Dark Reading is part of the Informa Tech Division of Informa PLC

This site is operated by a business or businesses owned by Informa PLC and all copyright resides with them.Informa PLC's registered office is 5 Howick Place, London SW1P 1WG. Registered in England and Wales. Number 8860726.

Comments
New Adobe Flash 0-Day Used In Malvertising Campaign
Newest First  |  Oldest First  |  Threaded View
RyanSepe
50%
50%
RyanSepe,
User Rank: Ninja
2/4/2015 | 8:21:54 AM
Re: Security Measures
Thanks, that was very helpful. I am a huge Chrome afficionado and the Ad Blocker is definitely a major benefit. Not only from its security aspect but also its seamless integration into the browser. Another security benefit is it helps to mitigate noise. Through this means you will be more attune to handling an event when notified instead of dismissing it.
Thomas Claburn
50%
50%
Thomas Claburn,
User Rank: Ninja
2/3/2015 | 4:43:23 PM
Re: Security Measures
Some people have argued that going with ad blocking software is like going without a firewall.
jps-forums
100%
0%
jps-forums,
User Rank: Apprentice
2/3/2015 | 4:30:06 PM
Re: Security Measures
There's actually 4 simple (and free) steps home users can take to drastically reduce their risk.  I had to put spaces in the URLS to get this to post, so take that into account when reading the links I include

 

1. Take advantage of OpenDNS (opendns .com/home-internet-security/). This requires you to set your primary DNS on your home router/wireless to use their DNS IP's. They filter many malicious sites for you and you get a free ability to implement content filtering for your family as well.  This is probably slightly complicated for your basic home user (you have to get them into their home router config under the IP and/or DHCP options to set the DNS) but their instructions make it much easier. 

2. Install anti-exploit software. Malware-bytes Anti-exploit Free edition protects all the major browsers and doesn't rely on def updates. Stops APT's in their tracks. Su[per tiny light-weight. You'll never know it's even running (https://www. malwarebytes. org/antiexploit/). The paid version protects more but stopping the exploits via browser for free is dang good.

3. Install some type of automated patching software that covers OS and 3rd party without any or much interaction at all. Secunia PSI is free and does an amazing job with little or no user interaction. (secunia. com/vulnerability_scanning/personal/) 

4. Use Chrome as much as possible and install the free ADBLOCK extension that stops all (99.9%) of adds (really useful on this particular exploit...plus it makes browsing much faster without all that garbage and annoying ads in vidoes/sidebars etc  (getadblock. com/)

Having a standard antivirus product is a given, although it probably protects you 20% if you are lucky. If you have AV, try to pick one that has host-based IPS built in as well (Intrusion Prevention System). The 4 above probably cover you 75%. Leaving a tiny window of risk left.  Every friend and family I help (there's many) has yet to been compromised or get infected using the tips above.  Best of all it will cost you 0 dollars to do the 4 things above.
RyanSepe
50%
50%
RyanSepe,
User Rank: Ninja
2/3/2015 | 10:07:16 AM
Security Measures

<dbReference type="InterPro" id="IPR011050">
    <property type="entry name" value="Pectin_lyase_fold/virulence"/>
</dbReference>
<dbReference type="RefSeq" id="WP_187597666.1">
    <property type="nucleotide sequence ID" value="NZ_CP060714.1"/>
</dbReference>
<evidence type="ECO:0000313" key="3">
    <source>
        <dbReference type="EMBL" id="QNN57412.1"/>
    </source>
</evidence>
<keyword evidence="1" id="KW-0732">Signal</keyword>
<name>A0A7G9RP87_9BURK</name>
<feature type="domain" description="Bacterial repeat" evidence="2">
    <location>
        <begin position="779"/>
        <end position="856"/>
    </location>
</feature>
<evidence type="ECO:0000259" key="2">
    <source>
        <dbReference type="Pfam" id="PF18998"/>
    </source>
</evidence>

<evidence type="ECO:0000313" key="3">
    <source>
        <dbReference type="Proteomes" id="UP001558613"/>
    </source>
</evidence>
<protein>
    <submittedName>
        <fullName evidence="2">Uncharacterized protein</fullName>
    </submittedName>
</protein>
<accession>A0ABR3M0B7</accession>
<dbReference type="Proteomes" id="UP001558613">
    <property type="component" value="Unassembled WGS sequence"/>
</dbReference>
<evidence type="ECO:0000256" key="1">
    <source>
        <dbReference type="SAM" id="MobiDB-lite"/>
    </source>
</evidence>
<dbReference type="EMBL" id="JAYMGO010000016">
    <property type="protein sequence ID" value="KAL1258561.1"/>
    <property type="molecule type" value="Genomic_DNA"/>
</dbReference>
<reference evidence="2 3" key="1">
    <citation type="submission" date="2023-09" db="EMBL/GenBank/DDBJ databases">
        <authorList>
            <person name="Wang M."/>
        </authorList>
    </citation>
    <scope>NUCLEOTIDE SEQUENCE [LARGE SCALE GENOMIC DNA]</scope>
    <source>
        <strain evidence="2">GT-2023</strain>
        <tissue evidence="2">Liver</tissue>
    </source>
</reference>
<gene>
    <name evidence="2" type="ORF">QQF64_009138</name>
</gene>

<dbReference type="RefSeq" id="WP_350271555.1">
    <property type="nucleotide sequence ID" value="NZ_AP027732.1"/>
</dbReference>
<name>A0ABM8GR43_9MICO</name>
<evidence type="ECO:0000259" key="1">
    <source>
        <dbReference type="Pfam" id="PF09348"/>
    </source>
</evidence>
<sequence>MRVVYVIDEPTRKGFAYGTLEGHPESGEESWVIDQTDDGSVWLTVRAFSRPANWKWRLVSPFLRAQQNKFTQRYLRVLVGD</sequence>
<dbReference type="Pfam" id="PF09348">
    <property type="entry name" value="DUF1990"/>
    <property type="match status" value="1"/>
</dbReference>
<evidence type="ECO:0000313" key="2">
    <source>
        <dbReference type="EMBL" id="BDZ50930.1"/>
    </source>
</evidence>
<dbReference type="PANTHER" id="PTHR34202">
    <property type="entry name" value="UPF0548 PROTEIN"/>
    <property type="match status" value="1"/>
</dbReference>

Since, as the article denotes, it is very difficult to deny a malicious body the right to acquire digital ad space; are there any best practices in general for the user population to avoid this type of attack? For example, Ad-blockers, etc.
Joe Stanganelli
50%
50%
Joe Stanganelli,
User Rank: Ninja
2/3/2015 | 3:17:58 AM
Guess I need to install Google Ultron
O, to go two weeks without having to update Adobe Flash!  #firstworldproblems


More SolarWinds Attack Details Emerge
Kelly Jackson Higgins, Executive Editor at Dark Reading,  1/12/2021
Vulnerability Management Has a Data Problem
Tal Morgenstern, Co-Founder & Chief Product Officer, Vulcan Cyber,  1/14/2021
Register for Dark Reading Newsletters
White Papers
Video
Cartoon
Current Issue
2020: The Year in Security
Download this Tech Digest for a look at the biggest security stories that - so far - have shaped a very strange and stressful year.
Flash Poll
Assessing Cybersecurity Risk in Today's Enterprises
Assessing Cybersecurity Risk in Today's Enterprises
COVID-19 has created a new IT paradigm in the enterprise -- and a new level of cybersecurity risk. This report offers a look at how enterprises are assessing and managing cyber-risk under the new normal.
Twitter Feed
Dark Reading - Bug Report
Bug Report
Enterprise Vulnerabilities
From DHS/US-CERT's National Vulnerability Database
CVE-2021-20619
PUBLISHED: 2021-01-19
Cross-site scripting vulnerability in GROWI (v4.2 Series) versions prior to v4.2.3 allows remote attackers to inject an arbitrary script via unspecified vectors.
CVE-2020-29450
PUBLISHED: 2021-01-19
Affected versions of Atlassian Confluence Server and Data Center allow remote attackers to impact the application's availability via a Denial of Service (DoS) vulnerability in the avatar upload feature. The affected versions are before version 7.2.0.
CVE-2020-36192
PUBLISHED: 2021-01-18
An issue was discovered in the Source Integration plugin before 2.4.1 for MantisBT. An attacker can gain access to the Summary field of private Issues (either marked as Private, or part of a private Project), if they are attached to an existing Changeset. The information is visible on the view.php p...
CVE-2020-36193
PUBLISHED: 2021-01-18
Tar.php in Archive_Tar through 1.4.11 allows write operations with Directory Traversal due to inadequate checking of symbolic links, a related issue to CVE-2020-28948.
CVE-2020-7343
PUBLISHED: 2021-01-18
Missing Authorization vulnerability in McAfee Agent (MA) for Windows prior to 5.7.1 allows local users to block McAfee product updates by manipulating a directory used by MA for temporary files. The product would continue to function with out-of-date detection files.